The words to say it

One of the questions people often ask is ‘how can talking about myself make any difference?’ It is, on the face of it, a reasonable question. Someone suffering from anxiety, or depression, or repeated negative behaviour, or an inability to engage sexually, or suffering from abuse, will naturally wonder how such an ordinary human thing as talking can work. The answer to the question is quite simple: it is not just what is being said that is important. It is also about engaging as fully as possible in the act of speaking and how that can bring lasting psychological benefits.

Being able to speak about oneself in a considered, criticism-free way is a sign of health. It denotes a desire to try, no matter if it occasionally misses the mark, to put words on who we are and what our experiences of life have been. It means that an enquiring drive is at work somewhere within us to put words on parts of our experience that have never had spoken words put on them. For that very reason, these experiences may have long been the unnoticed root-cause of guilt, anger, shame, frustration, embarrassment, panic, sadness, confusion, anxiety, and so on.

Speaking in this way allows us re-visit and re-examine events, ideas, experiences that were often poorly understood when they first occurred. We get a chance to reclaim something of them for ourselves, and stop them belonging to others. The putting of words on these moments engages another part of our mind – the powerful associating agency that links single ideas together in combinations and networks which can bring newer meanings and understandings for us. This is the foundation on which real change is built.

Speaking is also a way of re-establishing our often ruptured relationship with memory. The famous French psychoanalyst Dr Jacques Lacan put it succinctly many years ago when he said: ‘We do not remember because we are cured. We are cured because we remember.’ And what is it we are required to remember? The answer is the past, our individual past, the past that no one except us has had, the personal history that makes us unique and different from everyone else. In particular, the parts we overlooked, either purposely or accidentally, as well as the parts we have tried to bury. Why? Because in the realm of the human mind, nothing we bury ever stays buried.

Many people shirk this challenge. Many want to simply run away from it. And so, speaking will naturally be difficult for them. They’d prefer a therapy that does not require them to speak about themselves. For this way of doing things, there are many alternatives to choose from. Some people prefer medication, because that doesn’t require them speak about themselves at all. That too is a choice.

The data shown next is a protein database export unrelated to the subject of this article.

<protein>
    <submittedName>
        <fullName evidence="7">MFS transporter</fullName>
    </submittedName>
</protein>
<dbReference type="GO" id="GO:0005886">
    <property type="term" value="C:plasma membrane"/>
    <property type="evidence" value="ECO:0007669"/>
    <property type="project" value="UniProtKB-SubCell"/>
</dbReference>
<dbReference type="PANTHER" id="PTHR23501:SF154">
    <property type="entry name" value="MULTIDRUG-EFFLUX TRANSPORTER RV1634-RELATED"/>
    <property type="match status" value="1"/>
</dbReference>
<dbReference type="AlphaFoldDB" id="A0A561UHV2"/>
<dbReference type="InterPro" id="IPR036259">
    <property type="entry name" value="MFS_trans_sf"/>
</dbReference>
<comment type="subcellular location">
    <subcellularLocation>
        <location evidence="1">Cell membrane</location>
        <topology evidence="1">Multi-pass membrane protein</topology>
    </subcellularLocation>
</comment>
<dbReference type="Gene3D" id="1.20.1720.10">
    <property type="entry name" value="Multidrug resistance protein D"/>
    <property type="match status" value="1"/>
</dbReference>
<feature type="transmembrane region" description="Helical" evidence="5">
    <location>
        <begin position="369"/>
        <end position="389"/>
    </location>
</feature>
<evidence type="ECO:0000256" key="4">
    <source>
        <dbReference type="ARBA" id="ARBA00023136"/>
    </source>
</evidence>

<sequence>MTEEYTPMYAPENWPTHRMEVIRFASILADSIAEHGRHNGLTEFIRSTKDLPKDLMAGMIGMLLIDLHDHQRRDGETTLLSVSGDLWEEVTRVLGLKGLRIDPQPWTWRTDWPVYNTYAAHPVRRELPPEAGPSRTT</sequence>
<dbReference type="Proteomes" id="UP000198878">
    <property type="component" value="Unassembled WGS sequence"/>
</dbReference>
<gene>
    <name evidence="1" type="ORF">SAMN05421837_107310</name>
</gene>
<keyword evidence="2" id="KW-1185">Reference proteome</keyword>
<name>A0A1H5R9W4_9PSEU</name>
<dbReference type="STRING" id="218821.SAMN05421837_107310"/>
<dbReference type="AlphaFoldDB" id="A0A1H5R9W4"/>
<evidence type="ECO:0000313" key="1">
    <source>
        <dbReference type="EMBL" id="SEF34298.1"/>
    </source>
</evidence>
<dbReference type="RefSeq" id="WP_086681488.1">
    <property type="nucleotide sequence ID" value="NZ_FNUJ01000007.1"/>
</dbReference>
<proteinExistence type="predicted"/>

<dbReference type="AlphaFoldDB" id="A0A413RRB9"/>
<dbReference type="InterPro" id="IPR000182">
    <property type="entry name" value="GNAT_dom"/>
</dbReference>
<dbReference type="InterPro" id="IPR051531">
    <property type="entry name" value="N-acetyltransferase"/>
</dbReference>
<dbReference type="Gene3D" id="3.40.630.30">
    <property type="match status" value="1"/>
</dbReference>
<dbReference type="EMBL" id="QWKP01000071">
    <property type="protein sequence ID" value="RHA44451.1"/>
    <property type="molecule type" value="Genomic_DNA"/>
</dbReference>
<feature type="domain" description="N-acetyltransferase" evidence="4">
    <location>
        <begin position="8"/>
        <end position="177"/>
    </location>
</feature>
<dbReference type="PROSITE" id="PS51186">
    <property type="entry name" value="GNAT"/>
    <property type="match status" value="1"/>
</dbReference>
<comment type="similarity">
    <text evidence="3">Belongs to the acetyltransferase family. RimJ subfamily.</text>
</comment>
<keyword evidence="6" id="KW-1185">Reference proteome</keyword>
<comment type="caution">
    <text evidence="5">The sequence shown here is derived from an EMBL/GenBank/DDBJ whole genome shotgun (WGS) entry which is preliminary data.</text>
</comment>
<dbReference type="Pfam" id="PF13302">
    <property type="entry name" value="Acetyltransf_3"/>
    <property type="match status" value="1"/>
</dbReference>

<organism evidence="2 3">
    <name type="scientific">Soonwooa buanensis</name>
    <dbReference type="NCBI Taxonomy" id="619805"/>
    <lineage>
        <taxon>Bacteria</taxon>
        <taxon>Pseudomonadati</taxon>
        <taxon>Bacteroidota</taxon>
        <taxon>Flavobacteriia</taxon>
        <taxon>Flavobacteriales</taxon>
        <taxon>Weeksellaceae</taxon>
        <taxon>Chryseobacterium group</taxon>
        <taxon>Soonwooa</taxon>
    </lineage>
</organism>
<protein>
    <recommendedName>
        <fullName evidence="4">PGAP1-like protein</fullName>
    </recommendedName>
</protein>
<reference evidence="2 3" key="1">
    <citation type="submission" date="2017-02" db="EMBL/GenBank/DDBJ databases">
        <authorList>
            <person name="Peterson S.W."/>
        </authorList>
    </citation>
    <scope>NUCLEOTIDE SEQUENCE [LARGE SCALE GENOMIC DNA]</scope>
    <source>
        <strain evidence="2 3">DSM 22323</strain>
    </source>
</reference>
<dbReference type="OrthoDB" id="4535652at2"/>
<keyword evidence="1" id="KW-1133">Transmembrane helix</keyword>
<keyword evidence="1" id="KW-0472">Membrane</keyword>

And, of course, outside of therapeutic settings there are many other ways we can keep memory at bay. Unfortunately a lot of them are ultimately harmful and self-destructive. The harm which alcohol and drug abuse do to memory is no mere coincidence. What all this tells us is how difficult the seemingly simple act of speaking can be for some people and the variety of ways they use to try and avoid it. Speaking opens us up to ourselves and to our history, our story. For some, that is too risky.

There are many, many people who have genuine difficulties in speaking about themselves but who still engage in the ‘talking cure’. The courage they display is evident. Just because someone has difficulty finding the words to say it does not mean they cannot access what psychotherapy has to offer. The desire to speak in as open a way as possible becomes a clear signal of well-being and health. Seen in this light, we could argue that it now becomes a tool for self-empowerment and fundamental change, rather than just a whimsical choice of maybe I will, maybe I won’t. Sigmund Freud, who invented the talking cure, paraphrasing Frederick the Great, said that every man and woman must ‘find out for themselves in what fashion they can be saved’. He was putting the responsibility back onto us whether we choose to work through our issues using the uniquely human power of speech or not. We have the choice.

* “The Words to Say It” is the title of a 1975 book by novelist Marie Cardinal about her personal experience of psychoanalysis. It has sold 2.3 million copies and has been translated into 18 languages. It won the Prix Littre in 1976.